Britain's May sets out tech-driven plan for post-Brexit customs

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He said that felt he had to resign as he had no desire to be a "reluctant conscript" in the selling the PM's deal in negotiations with the EU. "What can the Prime Minister say to them that will actually reassure them that there will be no further concessions?"

"Where the United Kingdom chooses to apply a common rulebook, each rule will have to be agreed by parliament".

"A deal that guarantees us access to the (EU's single market) until such time as we chose regulatory divergence?..."

The proposal May will present to Cabinet on Friday - dubbed a "facilitated customs arrangement" - calls for the use technology at its borders to determine whether goods are bound for Britain or the European Union, and charge the appropriate tariffs.

Included is a proposal to create a post-Brexit UK-EU free trade area which establishes a common rule book for industrial goods and agricultural products.

Scotland's nationalist First Minister Nicola Sturgeon, who opposes Brexit, tweeted that it "reads like cherry-picking"-but also welcomed its "realism". With those two advantages, the prime minister appears to hold her colleagues in check.

"That is not something that this country voted for, it is not what the Prime Minister promised".

His exit comes at a critical and highly sensitive time for Mrs May's strategy. It was a rare consensus, following talks at her Chequers country retreat about the way forward - a move meant to kick-start talks with the European Union that have been stalled for months.

Barnier was speaking as British Prime Minister Theresa May sought to convince her divided government to her plan for Britain's future after it leaves the European Union next March and a status-quo transition period runs out at the end of 2020. Mr Johnson's allies said on Saturday he decided not to quit as he wanted to remain in government to fight for the kind of Brexit he campaigned for.

It claims the Prime Minister's Brexit promises appeared to be "a pretence and a charade meant to dupe the electorate" and concludes that "in the interests of our country and the future of the Conservative Party, I feel the time has come for a new leader". Some lawmakers have already expressed their misgivings.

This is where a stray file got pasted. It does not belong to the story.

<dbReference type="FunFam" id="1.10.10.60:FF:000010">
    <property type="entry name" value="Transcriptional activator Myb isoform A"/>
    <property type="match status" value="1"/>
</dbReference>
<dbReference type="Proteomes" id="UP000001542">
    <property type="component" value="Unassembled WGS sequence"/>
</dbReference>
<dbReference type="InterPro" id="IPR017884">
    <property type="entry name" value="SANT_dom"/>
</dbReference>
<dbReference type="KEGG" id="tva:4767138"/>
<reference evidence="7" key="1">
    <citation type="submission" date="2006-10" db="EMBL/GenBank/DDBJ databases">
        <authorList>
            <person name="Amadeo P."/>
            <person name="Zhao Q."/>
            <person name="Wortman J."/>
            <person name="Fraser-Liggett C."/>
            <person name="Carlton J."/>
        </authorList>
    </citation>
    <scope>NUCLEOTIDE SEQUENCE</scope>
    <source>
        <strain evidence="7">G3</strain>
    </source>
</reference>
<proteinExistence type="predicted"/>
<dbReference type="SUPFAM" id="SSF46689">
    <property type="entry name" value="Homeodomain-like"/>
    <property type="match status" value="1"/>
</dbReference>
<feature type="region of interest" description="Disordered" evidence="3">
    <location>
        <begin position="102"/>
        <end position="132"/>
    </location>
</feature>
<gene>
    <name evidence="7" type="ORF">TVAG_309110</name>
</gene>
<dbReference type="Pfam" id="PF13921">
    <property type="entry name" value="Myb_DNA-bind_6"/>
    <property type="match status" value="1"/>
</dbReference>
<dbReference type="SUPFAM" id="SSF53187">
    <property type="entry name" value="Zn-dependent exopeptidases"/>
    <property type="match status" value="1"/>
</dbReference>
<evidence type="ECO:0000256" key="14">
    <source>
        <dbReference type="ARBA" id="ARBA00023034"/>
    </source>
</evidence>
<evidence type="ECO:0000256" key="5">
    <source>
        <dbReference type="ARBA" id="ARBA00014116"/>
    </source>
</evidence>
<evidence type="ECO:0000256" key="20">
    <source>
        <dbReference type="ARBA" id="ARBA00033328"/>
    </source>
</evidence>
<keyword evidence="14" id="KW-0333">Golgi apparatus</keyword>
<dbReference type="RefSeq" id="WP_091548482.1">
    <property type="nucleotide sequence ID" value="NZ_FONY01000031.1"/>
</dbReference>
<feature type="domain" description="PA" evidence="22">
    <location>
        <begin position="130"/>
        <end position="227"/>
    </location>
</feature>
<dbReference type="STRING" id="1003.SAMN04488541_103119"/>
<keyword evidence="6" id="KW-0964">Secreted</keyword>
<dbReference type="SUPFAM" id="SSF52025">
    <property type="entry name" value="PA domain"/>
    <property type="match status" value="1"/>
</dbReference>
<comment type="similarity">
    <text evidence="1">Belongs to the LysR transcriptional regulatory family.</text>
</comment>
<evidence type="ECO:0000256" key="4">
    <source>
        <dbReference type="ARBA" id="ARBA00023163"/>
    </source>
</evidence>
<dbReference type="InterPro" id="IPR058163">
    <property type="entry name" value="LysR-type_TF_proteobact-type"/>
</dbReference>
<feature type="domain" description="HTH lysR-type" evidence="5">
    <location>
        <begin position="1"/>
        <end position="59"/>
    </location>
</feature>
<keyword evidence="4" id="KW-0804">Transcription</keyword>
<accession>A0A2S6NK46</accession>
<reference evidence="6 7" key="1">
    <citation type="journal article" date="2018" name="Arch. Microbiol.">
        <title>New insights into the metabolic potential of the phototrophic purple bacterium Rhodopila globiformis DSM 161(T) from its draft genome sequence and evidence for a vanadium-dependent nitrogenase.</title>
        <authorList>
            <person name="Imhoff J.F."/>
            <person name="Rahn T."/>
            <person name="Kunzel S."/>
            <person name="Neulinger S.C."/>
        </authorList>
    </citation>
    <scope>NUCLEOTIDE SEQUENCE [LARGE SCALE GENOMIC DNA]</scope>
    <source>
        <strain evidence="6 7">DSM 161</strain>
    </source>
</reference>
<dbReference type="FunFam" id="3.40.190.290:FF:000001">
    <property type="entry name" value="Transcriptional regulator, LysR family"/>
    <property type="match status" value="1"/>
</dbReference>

Jacob Rees-Mogg, the leader of the eurosceptic European Research Group (ERG) of Conservative MPs, refused to condemn the plan outright.

But as Monday drew to a close, May was cheered and applauded by many Conservative lawmakers at a private meeting, having earlier spent more than two hours in parliament answering sometimes hostile questions.

He added: "All those of us who believe that we want to execute a proper Brexit, and one that is the best deal for Britain, have an opportunity now to get behind the Prime Minister in order to negotiate that deal".

Conservative former minister John Redwood asked Mrs May to "clear away the ambiguity or contradictions in the Chequers statement which implies we would give the ECJ powers, we might pay money to trade and we might accept their laws and we might have their migration policy".

Brexiteer Cabinet minister Michael Gove admitted the plan was not everything he had hoped for, but he was a "realist" and the Prime Minister's lack of a Commons majority meant the "parliamentary arithmetic" was a factor in deciding what could be adopted.

Theresa May has shown strength and courage in facing down Tory Brexiteers to get Cabinet agreement on pursuing a de-facto single market in goods with the European Union after Brexit without so much as a squeak from Ministers.

While full details of Mrs May's plan have yet to be revealed, backbench Brexiteers are struggling to digest what has been published thus far. "It was the right thing to do".

Andrea Jenkyns said Mr Davis' departure was "fantastic news" and hailed Mr Baker as "another courageous and principled MP". I take my hat off to you.

"Just as when we sign trade deals with other parts of the world, we will need to ensure that both sides operate to the rules appropriate there".